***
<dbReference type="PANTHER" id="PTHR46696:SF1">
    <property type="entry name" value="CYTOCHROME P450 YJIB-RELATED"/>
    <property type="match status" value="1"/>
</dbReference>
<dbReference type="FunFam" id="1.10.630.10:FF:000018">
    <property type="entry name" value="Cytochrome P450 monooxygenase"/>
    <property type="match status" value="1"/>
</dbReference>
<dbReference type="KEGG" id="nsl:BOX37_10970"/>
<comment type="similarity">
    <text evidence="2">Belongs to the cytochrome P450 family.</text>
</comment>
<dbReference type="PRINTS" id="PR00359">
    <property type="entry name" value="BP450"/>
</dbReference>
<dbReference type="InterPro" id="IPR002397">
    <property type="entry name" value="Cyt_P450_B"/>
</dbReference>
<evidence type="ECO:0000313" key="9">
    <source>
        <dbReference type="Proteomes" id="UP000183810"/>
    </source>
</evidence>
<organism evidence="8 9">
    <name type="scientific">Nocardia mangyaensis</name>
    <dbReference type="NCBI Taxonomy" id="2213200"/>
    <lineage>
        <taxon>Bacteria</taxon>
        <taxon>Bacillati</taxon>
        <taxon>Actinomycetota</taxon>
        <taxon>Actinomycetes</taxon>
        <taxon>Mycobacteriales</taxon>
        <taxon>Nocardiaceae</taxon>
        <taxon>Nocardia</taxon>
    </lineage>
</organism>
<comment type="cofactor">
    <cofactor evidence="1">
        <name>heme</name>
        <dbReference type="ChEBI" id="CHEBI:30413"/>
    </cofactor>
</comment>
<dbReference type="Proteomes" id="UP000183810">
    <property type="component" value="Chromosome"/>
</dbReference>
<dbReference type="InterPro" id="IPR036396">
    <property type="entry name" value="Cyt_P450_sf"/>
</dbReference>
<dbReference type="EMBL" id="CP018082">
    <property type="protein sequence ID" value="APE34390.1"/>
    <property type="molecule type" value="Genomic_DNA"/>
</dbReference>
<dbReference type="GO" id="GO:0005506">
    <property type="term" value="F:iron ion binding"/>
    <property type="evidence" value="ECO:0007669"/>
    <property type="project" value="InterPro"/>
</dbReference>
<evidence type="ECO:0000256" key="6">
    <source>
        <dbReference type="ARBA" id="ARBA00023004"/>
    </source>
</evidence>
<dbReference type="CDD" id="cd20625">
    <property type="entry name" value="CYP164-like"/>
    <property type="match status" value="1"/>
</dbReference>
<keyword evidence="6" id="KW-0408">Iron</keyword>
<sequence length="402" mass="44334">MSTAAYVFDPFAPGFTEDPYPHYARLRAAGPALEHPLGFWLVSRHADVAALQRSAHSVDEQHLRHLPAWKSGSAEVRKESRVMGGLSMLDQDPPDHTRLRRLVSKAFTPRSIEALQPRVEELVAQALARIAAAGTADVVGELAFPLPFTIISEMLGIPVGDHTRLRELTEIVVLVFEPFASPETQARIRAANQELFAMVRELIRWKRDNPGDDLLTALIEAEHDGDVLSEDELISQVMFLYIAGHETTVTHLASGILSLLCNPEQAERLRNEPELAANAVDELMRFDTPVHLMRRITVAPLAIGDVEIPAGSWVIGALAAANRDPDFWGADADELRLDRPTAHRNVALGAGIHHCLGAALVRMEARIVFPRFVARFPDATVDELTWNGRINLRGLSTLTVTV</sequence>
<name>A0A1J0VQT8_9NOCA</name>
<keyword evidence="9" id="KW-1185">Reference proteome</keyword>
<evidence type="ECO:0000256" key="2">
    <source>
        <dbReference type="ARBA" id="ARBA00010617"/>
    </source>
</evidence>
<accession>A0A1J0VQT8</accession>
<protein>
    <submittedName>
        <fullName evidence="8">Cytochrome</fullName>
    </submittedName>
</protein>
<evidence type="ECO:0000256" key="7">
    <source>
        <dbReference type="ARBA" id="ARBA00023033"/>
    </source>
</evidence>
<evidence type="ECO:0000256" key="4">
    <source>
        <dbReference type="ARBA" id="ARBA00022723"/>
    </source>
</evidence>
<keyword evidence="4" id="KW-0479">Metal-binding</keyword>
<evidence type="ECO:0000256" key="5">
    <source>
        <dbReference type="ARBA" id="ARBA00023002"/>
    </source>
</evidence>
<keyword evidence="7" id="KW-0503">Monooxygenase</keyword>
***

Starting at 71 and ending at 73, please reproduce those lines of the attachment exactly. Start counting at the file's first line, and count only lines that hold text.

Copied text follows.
<evidence type="ECO:0000256" key="2">
    <source>
        <dbReference type="ARBA" id="ARBA00010617"/>